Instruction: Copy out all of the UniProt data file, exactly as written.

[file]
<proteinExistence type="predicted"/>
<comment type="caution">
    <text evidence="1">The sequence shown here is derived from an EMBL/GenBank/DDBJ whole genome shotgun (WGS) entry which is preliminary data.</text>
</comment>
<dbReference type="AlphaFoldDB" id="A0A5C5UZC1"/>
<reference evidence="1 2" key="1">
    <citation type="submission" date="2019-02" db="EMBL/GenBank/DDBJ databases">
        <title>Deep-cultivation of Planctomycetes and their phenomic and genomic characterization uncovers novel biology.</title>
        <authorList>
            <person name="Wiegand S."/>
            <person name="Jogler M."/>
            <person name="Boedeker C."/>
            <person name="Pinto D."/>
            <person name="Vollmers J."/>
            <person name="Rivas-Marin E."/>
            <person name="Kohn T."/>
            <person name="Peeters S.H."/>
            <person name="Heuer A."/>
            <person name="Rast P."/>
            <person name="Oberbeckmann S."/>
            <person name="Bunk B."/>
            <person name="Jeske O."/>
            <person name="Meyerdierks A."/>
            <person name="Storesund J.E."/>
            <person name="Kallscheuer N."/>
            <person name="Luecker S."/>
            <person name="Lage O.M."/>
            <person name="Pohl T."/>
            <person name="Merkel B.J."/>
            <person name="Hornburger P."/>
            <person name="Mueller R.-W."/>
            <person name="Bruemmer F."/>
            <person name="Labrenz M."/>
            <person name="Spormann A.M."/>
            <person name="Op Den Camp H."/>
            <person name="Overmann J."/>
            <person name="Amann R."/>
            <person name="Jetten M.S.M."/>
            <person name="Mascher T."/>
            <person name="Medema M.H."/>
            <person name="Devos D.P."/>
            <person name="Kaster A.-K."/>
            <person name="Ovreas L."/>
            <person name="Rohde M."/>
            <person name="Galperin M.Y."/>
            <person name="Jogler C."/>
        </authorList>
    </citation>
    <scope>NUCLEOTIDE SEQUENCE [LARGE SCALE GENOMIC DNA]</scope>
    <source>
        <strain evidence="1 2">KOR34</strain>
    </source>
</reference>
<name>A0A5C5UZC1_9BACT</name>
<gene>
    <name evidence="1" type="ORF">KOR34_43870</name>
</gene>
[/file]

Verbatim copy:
<proteinExistence type="predicted"/>
<comment type="caution">
    <text evidence="1">The sequence shown here is derived from an EMBL/GenBank/DDBJ whole genome shotgun (WGS) entry which is preliminary data.</text>
</comment>
<dbReference type="AlphaFoldDB" id="A0A5C5UZC1"/>
<reference evidence="1 2" key="1">
    <citation type="submission" date="2019-02" db="EMBL/GenBank/DDBJ databases">
        <title>Deep-cultivation of Planctomycetes and their phenomic and genomic characterization uncovers novel biology.</title>
        <authorList>
            <person name="Wiegand S."/>
            <person name="Jogler M."/>
            <person name="Boedeker C."/>
            <person name="Pinto D."/>
            <person name="Vollmers J."/>
            <person name="Rivas-Marin E."/>
            <person name="Kohn T."/>
            <person name="Peeters S.H."/>
            <person name="Heuer A."/>
            <person name="Rast P."/>
            <person name="Oberbeckmann S."/>
            <person name="Bunk B."/>
            <person name="Jeske O."/>
            <person name="Meyerdierks A."/>
            <person name="Storesund J.E."/>
            <person name="Kallscheuer N."/>
            <person name="Luecker S."/>
            <person name="Lage O.M."/>
            <person name="Pohl T."/>
            <person name="Merkel B.J."/>
            <person name="Hornburger P."/>
            <person name="Mueller R.-W."/>
            <person name="Bruemmer F."/>
            <person name="Labrenz M."/>
            <person name="Spormann A.M."/>
            <person name="Op Den Camp H."/>
            <person name="Overmann J."/>
            <person name="Amann R."/>
            <person name="Jetten M.S.M."/>
            <person name="Mascher T."/>
            <person name="Medema M.H."/>
            <person name="Devos D.P."/>
            <person name="Kaster A.-K."/>
            <person name="Ovreas L."/>
            <person name="Rohde M."/>
            <person name="Galperin M.Y."/>
            <person name="Jogler C."/>
        </authorList>
    </citation>
    <scope>NUCLEOTIDE SEQUENCE [LARGE SCALE GENOMIC DNA]</scope>
    <source>
        <strain evidence="1 2">KOR34</strain>
    </source>
</reference>
<name>A0A5C5UZC1_9BACT</name>
<gene>
    <name evidence="1" type="ORF">KOR34_43870</name>
</gene>